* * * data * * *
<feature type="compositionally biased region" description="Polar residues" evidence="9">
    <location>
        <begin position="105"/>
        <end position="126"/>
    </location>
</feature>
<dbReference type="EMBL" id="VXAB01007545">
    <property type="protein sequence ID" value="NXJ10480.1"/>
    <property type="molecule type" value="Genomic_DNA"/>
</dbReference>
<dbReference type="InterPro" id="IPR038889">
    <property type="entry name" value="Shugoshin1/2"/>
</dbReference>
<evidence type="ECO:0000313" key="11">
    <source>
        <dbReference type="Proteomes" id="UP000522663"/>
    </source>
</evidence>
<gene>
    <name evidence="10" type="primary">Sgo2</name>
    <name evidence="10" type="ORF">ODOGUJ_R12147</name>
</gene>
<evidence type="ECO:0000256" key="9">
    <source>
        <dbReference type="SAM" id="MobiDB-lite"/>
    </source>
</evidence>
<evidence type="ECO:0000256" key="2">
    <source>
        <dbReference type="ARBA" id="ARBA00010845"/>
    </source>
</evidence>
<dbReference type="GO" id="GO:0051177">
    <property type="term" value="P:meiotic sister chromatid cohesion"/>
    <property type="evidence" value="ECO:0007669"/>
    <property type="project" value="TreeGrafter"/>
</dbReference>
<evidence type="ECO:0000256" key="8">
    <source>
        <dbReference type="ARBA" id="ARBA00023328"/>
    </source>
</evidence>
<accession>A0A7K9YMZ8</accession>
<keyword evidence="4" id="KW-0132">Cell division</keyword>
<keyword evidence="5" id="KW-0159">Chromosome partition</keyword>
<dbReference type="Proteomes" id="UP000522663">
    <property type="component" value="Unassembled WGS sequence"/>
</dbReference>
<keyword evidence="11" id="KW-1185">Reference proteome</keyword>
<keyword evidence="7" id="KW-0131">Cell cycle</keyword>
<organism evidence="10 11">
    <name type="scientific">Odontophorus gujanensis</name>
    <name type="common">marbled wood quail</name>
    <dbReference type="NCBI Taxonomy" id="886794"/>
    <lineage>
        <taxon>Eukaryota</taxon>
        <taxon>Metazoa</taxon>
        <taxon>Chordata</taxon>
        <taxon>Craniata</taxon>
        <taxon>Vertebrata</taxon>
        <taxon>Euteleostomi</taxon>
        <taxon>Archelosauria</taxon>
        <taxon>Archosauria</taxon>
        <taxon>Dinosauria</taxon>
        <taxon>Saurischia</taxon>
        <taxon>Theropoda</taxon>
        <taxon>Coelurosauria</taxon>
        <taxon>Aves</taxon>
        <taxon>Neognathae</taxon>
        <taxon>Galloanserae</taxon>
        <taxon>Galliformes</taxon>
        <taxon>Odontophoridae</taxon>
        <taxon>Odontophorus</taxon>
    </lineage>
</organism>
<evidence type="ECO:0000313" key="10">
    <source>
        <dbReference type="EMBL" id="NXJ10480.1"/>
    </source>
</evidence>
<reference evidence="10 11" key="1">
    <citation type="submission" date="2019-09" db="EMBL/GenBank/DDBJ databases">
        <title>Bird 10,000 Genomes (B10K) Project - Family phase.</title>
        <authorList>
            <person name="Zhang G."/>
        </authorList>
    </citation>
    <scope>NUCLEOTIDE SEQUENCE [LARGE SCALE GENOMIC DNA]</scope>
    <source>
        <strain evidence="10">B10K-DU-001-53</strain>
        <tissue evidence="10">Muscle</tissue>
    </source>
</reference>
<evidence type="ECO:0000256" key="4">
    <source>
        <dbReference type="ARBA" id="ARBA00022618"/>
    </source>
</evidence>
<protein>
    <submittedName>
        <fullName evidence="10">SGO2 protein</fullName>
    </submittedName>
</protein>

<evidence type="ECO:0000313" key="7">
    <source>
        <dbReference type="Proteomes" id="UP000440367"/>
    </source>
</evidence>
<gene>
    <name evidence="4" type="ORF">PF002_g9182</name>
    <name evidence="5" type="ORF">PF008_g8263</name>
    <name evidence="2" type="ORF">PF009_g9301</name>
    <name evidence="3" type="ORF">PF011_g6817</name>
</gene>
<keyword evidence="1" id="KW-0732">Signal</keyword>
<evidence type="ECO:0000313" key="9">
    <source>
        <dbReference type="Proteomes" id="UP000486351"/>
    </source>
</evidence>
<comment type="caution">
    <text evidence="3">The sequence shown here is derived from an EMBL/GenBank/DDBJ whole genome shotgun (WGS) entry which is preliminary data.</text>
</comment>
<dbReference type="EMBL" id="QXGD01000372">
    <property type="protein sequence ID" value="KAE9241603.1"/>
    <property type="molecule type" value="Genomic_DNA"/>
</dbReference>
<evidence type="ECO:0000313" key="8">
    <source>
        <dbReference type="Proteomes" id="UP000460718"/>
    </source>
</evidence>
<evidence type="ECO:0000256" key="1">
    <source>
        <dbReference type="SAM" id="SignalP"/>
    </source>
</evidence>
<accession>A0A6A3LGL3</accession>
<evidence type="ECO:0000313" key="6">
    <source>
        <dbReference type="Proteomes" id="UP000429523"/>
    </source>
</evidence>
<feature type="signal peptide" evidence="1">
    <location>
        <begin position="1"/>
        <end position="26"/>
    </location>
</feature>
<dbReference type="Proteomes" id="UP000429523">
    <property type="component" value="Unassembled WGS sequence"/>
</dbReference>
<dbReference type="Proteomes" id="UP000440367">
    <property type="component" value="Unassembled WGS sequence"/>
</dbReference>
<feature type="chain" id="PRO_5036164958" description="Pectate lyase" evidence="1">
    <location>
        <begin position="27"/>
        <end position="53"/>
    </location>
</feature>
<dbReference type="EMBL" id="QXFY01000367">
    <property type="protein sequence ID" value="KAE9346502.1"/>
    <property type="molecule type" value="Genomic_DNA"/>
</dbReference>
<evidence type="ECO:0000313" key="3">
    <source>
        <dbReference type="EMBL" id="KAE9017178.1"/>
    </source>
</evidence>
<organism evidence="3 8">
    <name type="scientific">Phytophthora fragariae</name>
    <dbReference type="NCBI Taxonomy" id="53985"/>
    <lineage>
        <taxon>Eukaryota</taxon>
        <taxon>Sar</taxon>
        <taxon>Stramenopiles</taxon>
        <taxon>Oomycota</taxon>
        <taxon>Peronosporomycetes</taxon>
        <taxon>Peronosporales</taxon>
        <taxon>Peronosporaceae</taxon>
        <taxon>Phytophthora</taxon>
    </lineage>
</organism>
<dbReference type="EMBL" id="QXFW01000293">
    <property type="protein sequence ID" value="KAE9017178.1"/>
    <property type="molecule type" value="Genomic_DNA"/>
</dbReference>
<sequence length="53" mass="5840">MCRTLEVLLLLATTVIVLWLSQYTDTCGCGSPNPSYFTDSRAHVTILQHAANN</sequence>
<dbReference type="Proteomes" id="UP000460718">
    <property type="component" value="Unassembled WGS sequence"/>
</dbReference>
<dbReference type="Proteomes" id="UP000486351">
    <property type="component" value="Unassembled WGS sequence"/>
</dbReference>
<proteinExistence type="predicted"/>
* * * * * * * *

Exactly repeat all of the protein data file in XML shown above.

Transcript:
<feature type="compositionally biased region" description="Polar residues" evidence="9">
    <location>
        <begin position="105"/>
        <end position="126"/>
    </location>
</feature>
<dbReference type="EMBL" id="VXAB01007545">
    <property type="protein sequence ID" value="NXJ10480.1"/>
    <property type="molecule type" value="Genomic_DNA"/>
</dbReference>
<dbReference type="InterPro" id="IPR038889">
    <property type="entry name" value="Shugoshin1/2"/>
</dbReference>
<evidence type="ECO:0000313" key="11">
    <source>
        <dbReference type="Proteomes" id="UP000522663"/>
    </source>
</evidence>
<gene>
    <name evidence="10" type="primary">Sgo2</name>
    <name evidence="10" type="ORF">ODOGUJ_R12147</name>
</gene>
<evidence type="ECO:0000256" key="9">
    <source>
        <dbReference type="SAM" id="MobiDB-lite"/>
    </source>
</evidence>
<evidence type="ECO:0000256" key="2">
    <source>
        <dbReference type="ARBA" id="ARBA00010845"/>
    </source>
</evidence>
<dbReference type="GO" id="GO:0051177">
    <property type="term" value="P:meiotic sister chromatid cohesion"/>
    <property type="evidence" value="ECO:0007669"/>
    <property type="project" value="TreeGrafter"/>
</dbReference>
<evidence type="ECO:0000256" key="8">
    <source>
        <dbReference type="ARBA" id="ARBA00023328"/>
    </source>
</evidence>
<accession>A0A7K9YMZ8</accession>
<keyword evidence="4" id="KW-0132">Cell division</keyword>
<keyword evidence="5" id="KW-0159">Chromosome partition</keyword>
<dbReference type="Proteomes" id="UP000522663">
    <property type="component" value="Unassembled WGS sequence"/>
</dbReference>
<keyword evidence="11" id="KW-1185">Reference proteome</keyword>
<keyword evidence="7" id="KW-0131">Cell cycle</keyword>
<organism evidence="10 11">
    <name type="scientific">Odontophorus gujanensis</name>
    <name type="common">marbled wood quail</name>
    <dbReference type="NCBI Taxonomy" id="886794"/>
    <lineage>
        <taxon>Eukaryota</taxon>
        <taxon>Metazoa</taxon>
        <taxon>Chordata</taxon>
        <taxon>Craniata</taxon>
        <taxon>Vertebrata</taxon>
        <taxon>Euteleostomi</taxon>
        <taxon>Archelosauria</taxon>
        <taxon>Archosauria</taxon>
        <taxon>Dinosauria</taxon>
        <taxon>Saurischia</taxon>
        <taxon>Theropoda</taxon>
        <taxon>Coelurosauria</taxon>
        <taxon>Aves</taxon>
        <taxon>Neognathae</taxon>
        <taxon>Galloanserae</taxon>
        <taxon>Galliformes</taxon>
        <taxon>Odontophoridae</taxon>
        <taxon>Odontophorus</taxon>
    </lineage>
</organism>
<evidence type="ECO:0000313" key="10">
    <source>
        <dbReference type="EMBL" id="NXJ10480.1"/>
    </source>
</evidence>
<reference evidence="10 11" key="1">
    <citation type="submission" date="2019-09" db="EMBL/GenBank/DDBJ databases">
        <title>Bird 10,000 Genomes (B10K) Project - Family phase.</title>
        <authorList>
            <person name="Zhang G."/>
        </authorList>
    </citation>
    <scope>NUCLEOTIDE SEQUENCE [LARGE SCALE GENOMIC DNA]</scope>
    <source>
        <strain evidence="10">B10K-DU-001-53</strain>
        <tissue evidence="10">Muscle</tissue>
    </source>
</reference>
<evidence type="ECO:0000256" key="4">
    <source>
        <dbReference type="ARBA" id="ARBA00022618"/>
    </source>
</evidence>
<protein>
    <submittedName>
        <fullName evidence="10">SGO2 protein</fullName>
    </submittedName>
</protein>

<evidence type="ECO:0000313" key="7">
    <source>
        <dbReference type="Proteomes" id="UP000440367"/>
    </source>
</evidence>
<gene>
    <name evidence="4" type="ORF">PF002_g9182</name>
    <name evidence="5" type="ORF">PF008_g8263</name>
    <name evidence="2" type="ORF">PF009_g9301</name>
    <name evidence="3" type="ORF">PF011_g6817</name>
</gene>
<keyword evidence="1" id="KW-0732">Signal</keyword>
<evidence type="ECO:0000313" key="9">
    <source>
        <dbReference type="Proteomes" id="UP000486351"/>
    </source>
</evidence>
<comment type="caution">
    <text evidence="3">The sequence shown here is derived from an EMBL/GenBank/DDBJ whole genome shotgun (WGS) entry which is preliminary data.</text>
</comment>
<dbReference type="EMBL" id="QXGD01000372">
    <property type="protein sequence ID" value="KAE9241603.1"/>
    <property type="molecule type" value="Genomic_DNA"/>
</dbReference>
<evidence type="ECO:0000313" key="8">
    <source>
        <dbReference type="Proteomes" id="UP000460718"/>
    </source>
</evidence>
<evidence type="ECO:0000256" key="1">
    <source>
        <dbReference type="SAM" id="SignalP"/>
    </source>
</evidence>
<accession>A0A6A3LGL3</accession>
<evidence type="ECO:0000313" key="6">
    <source>
        <dbReference type="Proteomes" id="UP000429523"/>
    </source>
</evidence>
<feature type="signal peptide" evidence="1">
    <location>
        <begin position="1"/>
        <end position="26"/>
    </location>
</feature>
<dbReference type="Proteomes" id="UP000429523">
    <property type="component" value="Unassembled WGS sequence"/>
</dbReference>
<dbReference type="Proteomes" id="UP000440367">
    <property type="component" value="Unassembled WGS sequence"/>
</dbReference>
<feature type="chain" id="PRO_5036164958" description="Pectate lyase" evidence="1">
    <location>
        <begin position="27"/>
        <end position="53"/>
    </location>
</feature>
<dbReference type="EMBL" id="QXFY01000367">
    <property type="protein sequence ID" value="KAE9346502.1"/>
    <property type="molecule type" value="Genomic_DNA"/>
</dbReference>
<evidence type="ECO:0000313" key="3">
    <source>
        <dbReference type="EMBL" id="KAE9017178.1"/>
    </source>
</evidence>
<organism evidence="3 8">
    <name type="scientific">Phytophthora fragariae</name>
    <dbReference type="NCBI Taxonomy" id="53985"/>
    <lineage>
        <taxon>Eukaryota</taxon>
        <taxon>Sar</taxon>
        <taxon>Stramenopiles</taxon>
        <taxon>Oomycota</taxon>
        <taxon>Peronosporomycetes</taxon>
        <taxon>Peronosporales</taxon>
        <taxon>Peronosporaceae</taxon>
        <taxon>Phytophthora</taxon>
    </lineage>
</organism>
<dbReference type="EMBL" id="QXFW01000293">
    <property type="protein sequence ID" value="KAE9017178.1"/>
    <property type="molecule type" value="Genomic_DNA"/>
</dbReference>
<sequence length="53" mass="5840">MCRTLEVLLLLATTVIVLWLSQYTDTCGCGSPNPSYFTDSRAHVTILQHAANN</sequence>
<dbReference type="Proteomes" id="UP000460718">
    <property type="component" value="Unassembled WGS sequence"/>
</dbReference>
<dbReference type="Proteomes" id="UP000486351">
    <property type="component" value="Unassembled WGS sequence"/>
</dbReference>
<proteinExistence type="predicted"/>